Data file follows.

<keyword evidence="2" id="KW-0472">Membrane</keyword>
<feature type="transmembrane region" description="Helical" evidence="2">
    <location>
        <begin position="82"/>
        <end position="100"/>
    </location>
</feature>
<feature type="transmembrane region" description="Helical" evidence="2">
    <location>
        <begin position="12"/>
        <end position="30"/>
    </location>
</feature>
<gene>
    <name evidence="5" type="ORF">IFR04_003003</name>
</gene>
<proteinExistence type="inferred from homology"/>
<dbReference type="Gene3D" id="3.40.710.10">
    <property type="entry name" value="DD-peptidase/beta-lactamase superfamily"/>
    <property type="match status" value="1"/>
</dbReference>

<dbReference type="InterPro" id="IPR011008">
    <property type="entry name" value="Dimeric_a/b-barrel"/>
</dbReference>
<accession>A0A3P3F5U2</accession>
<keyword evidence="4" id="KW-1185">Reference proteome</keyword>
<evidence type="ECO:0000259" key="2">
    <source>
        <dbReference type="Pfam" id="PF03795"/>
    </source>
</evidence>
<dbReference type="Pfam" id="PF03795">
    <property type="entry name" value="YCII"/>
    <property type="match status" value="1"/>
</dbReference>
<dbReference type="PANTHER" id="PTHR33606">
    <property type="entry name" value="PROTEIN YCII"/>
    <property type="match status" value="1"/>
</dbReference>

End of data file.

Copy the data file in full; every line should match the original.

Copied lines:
<keyword evidence="2" id="KW-0472">Membrane</keyword>
<feature type="transmembrane region" description="Helical" evidence="2">
    <location>
        <begin position="82"/>
        <end position="100"/>
    </location>
</feature>
<feature type="transmembrane region" description="Helical" evidence="2">
    <location>
        <begin position="12"/>
        <end position="30"/>
    </location>
</feature>
<gene>
    <name evidence="5" type="ORF">IFR04_003003</name>
</gene>
<proteinExistence type="inferred from homology"/>
<dbReference type="Gene3D" id="3.40.710.10">
    <property type="entry name" value="DD-peptidase/beta-lactamase superfamily"/>
    <property type="match status" value="1"/>
</dbReference>

<dbReference type="InterPro" id="IPR011008">
    <property type="entry name" value="Dimeric_a/b-barrel"/>
</dbReference>
<accession>A0A3P3F5U2</accession>
<keyword evidence="4" id="KW-1185">Reference proteome</keyword>
<evidence type="ECO:0000259" key="2">
    <source>
        <dbReference type="Pfam" id="PF03795"/>
    </source>
</evidence>
<dbReference type="Pfam" id="PF03795">
    <property type="entry name" value="YCII"/>
    <property type="match status" value="1"/>
</dbReference>
<dbReference type="PANTHER" id="PTHR33606">
    <property type="entry name" value="PROTEIN YCII"/>
    <property type="match status" value="1"/>
</dbReference>